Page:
It is likely that the sensory‐deprived writing style that dominates the biomedical literature impedes text comprehension and numbs the reader's senses and mind
When we consider words related to the five basic human senses (Fig 1B,G), sight‐related terms are most frequent in all six corpora (Fig 1B). The collective prose is significantly more visual than the individual, but the trend is reversed for taste‐, smell‐, touch‐ and sound‐related terms. Among the individual corpora, Shakespeare is the least visual, but the richest in taste‐, smell‐ and touch‐related terms, when sensory word frequencies are normalized to one within each corpus. However, if we look at the absolute frequencies of sensory terms, the differences between corpora are staggering (Fig 1G): Whitman is the richest in sensory terms, closely followed by Reuters. Poe, the next in ranking, reaches barely half the frequency of sensory‐related terms found in Reuters and Whitman. Compared with Whitman and Reuters, sensory terms are almost absent from Journals, Shakespeare and Wiki, with Wiki being the most sensory deprived. The balance between different sensory terms—combined with the overall dictionary size—is visually highlighted in Fig 1D: individual corpora have, understandably, more limited vocabularies and are significantly richer in non‐visual sensory terms, but poorer in visual sensory terms, than collective corpora. Note that these differences in vocabulary richness, as well as all other properties in Fig 1D, are logarithmic rather than linear in scale.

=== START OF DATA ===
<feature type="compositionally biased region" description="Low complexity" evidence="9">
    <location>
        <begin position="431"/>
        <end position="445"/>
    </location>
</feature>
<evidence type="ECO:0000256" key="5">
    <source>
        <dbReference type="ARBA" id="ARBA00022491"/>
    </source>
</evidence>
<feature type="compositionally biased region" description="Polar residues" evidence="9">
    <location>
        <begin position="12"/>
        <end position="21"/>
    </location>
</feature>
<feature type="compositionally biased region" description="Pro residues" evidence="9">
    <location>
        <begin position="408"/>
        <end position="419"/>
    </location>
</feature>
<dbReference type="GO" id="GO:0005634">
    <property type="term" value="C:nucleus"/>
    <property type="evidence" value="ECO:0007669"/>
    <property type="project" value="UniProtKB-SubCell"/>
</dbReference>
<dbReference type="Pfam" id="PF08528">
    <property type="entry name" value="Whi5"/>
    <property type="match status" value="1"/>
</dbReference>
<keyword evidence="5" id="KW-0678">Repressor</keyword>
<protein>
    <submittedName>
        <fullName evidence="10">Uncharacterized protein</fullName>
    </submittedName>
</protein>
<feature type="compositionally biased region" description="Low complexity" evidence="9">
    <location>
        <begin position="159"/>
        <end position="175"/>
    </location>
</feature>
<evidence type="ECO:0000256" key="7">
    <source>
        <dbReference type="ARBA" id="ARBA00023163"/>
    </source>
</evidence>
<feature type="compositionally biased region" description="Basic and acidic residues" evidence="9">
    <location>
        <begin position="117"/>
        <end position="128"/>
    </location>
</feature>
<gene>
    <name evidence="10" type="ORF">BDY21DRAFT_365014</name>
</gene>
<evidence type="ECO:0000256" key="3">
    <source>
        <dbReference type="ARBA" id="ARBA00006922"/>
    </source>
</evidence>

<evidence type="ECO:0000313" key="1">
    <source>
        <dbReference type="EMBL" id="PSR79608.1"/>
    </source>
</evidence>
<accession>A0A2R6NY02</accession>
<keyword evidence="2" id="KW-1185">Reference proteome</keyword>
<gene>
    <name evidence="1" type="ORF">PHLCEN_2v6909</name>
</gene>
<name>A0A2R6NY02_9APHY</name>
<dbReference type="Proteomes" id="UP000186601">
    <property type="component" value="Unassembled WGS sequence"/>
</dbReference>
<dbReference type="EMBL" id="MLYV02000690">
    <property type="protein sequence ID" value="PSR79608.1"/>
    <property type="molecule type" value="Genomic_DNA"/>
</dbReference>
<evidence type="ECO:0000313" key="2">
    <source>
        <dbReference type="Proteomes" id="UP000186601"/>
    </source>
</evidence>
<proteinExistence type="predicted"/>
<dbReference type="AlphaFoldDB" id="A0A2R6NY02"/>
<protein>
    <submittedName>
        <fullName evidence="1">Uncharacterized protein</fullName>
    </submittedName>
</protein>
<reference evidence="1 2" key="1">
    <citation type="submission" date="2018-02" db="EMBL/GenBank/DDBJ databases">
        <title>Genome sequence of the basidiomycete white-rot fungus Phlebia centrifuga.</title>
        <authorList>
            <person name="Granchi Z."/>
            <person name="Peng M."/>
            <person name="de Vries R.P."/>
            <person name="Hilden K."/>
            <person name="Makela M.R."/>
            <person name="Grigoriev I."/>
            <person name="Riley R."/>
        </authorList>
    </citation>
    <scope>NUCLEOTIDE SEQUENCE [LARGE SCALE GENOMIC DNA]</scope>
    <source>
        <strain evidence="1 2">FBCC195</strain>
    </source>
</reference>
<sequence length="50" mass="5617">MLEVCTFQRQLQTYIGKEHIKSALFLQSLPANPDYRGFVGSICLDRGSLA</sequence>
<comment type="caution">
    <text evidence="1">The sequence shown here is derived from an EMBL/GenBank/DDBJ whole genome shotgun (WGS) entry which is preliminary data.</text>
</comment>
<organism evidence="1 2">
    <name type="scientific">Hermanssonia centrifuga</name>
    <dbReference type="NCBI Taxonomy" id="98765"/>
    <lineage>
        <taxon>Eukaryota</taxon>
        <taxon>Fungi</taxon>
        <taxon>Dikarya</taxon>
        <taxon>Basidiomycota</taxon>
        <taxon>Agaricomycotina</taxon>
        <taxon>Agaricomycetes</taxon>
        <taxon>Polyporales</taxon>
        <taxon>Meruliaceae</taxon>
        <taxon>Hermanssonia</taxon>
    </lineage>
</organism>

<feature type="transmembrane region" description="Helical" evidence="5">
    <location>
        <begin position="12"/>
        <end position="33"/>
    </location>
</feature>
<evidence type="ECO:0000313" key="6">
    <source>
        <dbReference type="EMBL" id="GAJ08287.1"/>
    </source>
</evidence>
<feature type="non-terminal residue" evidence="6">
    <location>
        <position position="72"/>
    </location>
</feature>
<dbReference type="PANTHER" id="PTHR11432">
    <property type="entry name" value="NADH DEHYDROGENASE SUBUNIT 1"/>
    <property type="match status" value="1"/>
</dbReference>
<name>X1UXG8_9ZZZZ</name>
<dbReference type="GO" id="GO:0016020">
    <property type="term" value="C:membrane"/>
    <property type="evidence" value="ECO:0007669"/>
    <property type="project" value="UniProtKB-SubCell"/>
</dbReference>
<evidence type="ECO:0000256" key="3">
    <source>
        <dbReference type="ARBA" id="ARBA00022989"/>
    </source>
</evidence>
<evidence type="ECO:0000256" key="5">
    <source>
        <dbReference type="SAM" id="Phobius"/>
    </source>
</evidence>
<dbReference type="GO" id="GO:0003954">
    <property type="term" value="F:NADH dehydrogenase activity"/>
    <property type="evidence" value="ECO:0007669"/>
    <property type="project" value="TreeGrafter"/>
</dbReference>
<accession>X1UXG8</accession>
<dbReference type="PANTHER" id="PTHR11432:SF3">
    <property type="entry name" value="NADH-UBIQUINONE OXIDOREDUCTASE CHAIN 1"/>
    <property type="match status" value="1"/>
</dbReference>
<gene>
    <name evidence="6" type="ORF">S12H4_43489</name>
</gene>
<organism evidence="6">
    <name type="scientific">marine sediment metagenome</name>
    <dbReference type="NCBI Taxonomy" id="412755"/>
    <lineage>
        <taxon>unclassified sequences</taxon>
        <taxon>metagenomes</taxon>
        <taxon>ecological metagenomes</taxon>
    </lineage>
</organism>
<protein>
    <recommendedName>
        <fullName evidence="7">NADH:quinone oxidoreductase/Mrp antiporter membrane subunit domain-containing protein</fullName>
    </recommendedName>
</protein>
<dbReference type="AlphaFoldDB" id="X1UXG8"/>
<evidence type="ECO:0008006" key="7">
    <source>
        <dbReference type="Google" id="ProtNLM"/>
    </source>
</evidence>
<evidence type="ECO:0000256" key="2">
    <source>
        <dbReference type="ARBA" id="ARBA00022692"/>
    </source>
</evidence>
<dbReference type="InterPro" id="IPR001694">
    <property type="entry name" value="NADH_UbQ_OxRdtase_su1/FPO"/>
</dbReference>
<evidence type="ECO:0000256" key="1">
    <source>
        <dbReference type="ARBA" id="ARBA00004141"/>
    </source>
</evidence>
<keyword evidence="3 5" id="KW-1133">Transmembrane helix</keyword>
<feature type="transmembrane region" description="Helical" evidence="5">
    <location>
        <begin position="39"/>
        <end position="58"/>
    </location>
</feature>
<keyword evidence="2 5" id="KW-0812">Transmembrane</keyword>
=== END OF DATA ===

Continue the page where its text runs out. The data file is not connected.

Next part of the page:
To highlight the similarities and dissimilarities in the frequencies of numerous sensory terms among the six corpora, we used a multidimensional scaling technique (Cox & Cox, 2001; Fig 1F,H). Multidimensional scaling in its ‘true” form involves reconstructing a geographical map from a set of known distances between cities. In our case, we used it to try to arrange points corresponding to our six corpora on a plane, so that the resulting distances are as close as possible to the Euclidean distances between corpus‐specific vectors of frequencies of sensory terms: the closer two corpora are on the map, the more similar they are in terms of the frequency of cognitive terms. Both in the case of the time‐related (Fig 1F) and the five‐sense‐related (Fig 1H) terms, the collective and individual corpora form two distinct groups. Shakespeare appears to be an outlier in both cases, whereas Poe and Whitman are rather similar among the individual corpora. Among the collective corpora, Journals and Wiki are the most dissimilar, with Reuters occupying an intermediate position.